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Numbers released on rates of multiple-jobholding | Bureau of Labor Statistics
In 2012, Washington's rate of multiple-jobholding was 5.7 percent. South Dakota recorded the highest multiple-jobholding rate of any state, 9.5 percent, followed by Vermont, 8.6 percent, and Nebraska, 8.5 percent.
Four additional states had multiple-jobholding rates of 8.0 percent or above. Most of the states with high multiple-jobholding rates in 2012 have had consistently high rates over the time span during which estimates have been available.
Florida had the lowest multiple-jobholding rate of any state in 2012, 3.4 percent. Four other states recorded rates below 4.0 percent. The annual average multiple-jobholding rate for the United States was 4.9 percent in 2012, unchanged from 2011 and 2010.
No state had a statistically significant over-the-year change in its multiple-jobholding rate.
Multiple-jobholding rates for individual states continued to vary considerably around the U.S. average of 4.9 percent.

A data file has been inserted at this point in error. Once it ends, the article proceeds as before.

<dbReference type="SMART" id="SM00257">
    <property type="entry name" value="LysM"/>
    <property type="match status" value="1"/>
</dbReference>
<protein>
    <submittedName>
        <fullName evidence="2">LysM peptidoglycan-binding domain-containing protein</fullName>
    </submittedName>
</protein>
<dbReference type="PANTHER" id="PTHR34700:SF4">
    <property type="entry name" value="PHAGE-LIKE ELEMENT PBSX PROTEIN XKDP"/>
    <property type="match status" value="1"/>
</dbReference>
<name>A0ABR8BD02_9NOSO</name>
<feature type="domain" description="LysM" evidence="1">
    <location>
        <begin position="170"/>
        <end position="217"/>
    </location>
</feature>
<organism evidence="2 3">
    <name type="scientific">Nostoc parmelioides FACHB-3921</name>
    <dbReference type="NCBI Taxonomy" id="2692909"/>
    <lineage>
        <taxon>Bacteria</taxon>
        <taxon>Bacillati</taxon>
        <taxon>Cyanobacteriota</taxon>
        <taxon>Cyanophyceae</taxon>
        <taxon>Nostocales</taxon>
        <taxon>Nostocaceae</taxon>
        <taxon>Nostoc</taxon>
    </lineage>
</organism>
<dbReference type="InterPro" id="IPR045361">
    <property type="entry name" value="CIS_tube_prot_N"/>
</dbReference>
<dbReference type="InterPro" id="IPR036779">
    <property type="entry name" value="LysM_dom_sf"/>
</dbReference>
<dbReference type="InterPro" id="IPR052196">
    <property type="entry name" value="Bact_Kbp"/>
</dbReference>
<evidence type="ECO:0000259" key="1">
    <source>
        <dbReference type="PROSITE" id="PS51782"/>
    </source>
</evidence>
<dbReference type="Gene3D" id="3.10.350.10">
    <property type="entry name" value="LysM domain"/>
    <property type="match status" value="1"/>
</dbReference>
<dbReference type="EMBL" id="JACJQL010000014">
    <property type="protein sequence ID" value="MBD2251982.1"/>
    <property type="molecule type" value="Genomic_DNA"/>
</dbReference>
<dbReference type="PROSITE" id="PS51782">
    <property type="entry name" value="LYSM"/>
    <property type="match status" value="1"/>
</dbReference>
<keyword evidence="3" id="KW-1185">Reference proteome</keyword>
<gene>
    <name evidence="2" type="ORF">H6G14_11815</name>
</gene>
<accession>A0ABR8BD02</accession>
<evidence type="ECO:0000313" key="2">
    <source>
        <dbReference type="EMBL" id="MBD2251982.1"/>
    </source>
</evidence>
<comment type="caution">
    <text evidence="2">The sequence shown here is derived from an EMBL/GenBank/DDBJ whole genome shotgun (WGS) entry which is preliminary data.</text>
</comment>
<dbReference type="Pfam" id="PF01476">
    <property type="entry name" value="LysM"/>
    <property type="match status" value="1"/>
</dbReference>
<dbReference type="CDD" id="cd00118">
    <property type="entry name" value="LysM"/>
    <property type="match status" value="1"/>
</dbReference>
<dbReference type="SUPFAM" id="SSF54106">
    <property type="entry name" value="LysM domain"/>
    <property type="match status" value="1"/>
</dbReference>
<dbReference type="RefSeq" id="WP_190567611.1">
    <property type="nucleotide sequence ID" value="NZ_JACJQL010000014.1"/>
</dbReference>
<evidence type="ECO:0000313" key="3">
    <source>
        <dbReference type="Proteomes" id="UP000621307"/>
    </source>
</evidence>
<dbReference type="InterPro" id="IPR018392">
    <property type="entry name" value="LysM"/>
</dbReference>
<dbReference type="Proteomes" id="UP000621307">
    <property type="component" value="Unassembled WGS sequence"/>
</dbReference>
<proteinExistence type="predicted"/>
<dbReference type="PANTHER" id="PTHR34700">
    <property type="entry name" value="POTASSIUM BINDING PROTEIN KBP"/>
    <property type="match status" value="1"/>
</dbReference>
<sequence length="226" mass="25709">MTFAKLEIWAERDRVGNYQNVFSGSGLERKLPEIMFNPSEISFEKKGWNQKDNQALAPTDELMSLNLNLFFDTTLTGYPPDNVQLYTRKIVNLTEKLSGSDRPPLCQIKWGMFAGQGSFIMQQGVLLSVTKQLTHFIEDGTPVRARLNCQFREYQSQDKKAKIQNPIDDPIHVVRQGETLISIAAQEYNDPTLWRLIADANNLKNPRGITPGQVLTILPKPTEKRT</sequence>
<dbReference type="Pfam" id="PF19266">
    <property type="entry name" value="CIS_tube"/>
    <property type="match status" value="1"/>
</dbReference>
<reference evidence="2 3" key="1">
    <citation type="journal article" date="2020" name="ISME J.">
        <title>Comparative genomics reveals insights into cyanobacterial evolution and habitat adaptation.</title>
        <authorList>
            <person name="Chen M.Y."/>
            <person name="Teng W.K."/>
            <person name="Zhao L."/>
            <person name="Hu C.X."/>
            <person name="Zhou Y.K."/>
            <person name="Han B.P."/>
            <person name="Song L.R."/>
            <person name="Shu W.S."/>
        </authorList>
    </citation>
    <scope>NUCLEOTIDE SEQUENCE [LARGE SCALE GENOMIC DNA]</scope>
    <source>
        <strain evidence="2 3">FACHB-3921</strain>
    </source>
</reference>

In 2012, 18 states had multiple-jobholding rates significantly higher than the national average, 7 states had significantly lower rates, and 25 states and the District of Columbia had rates that were not appreciably different from the national average.
As in past years, northern states generally had higher rates than southern states. All but one state in the West North Central Census division had multiple-jobholding rates significantly above the U.S. average, while the New England and Pacific divisions each had all but two states with rates measurably above the U.S. average. Five of the seven states with multiple-jobholding rates significantly below the national average were located in the South region.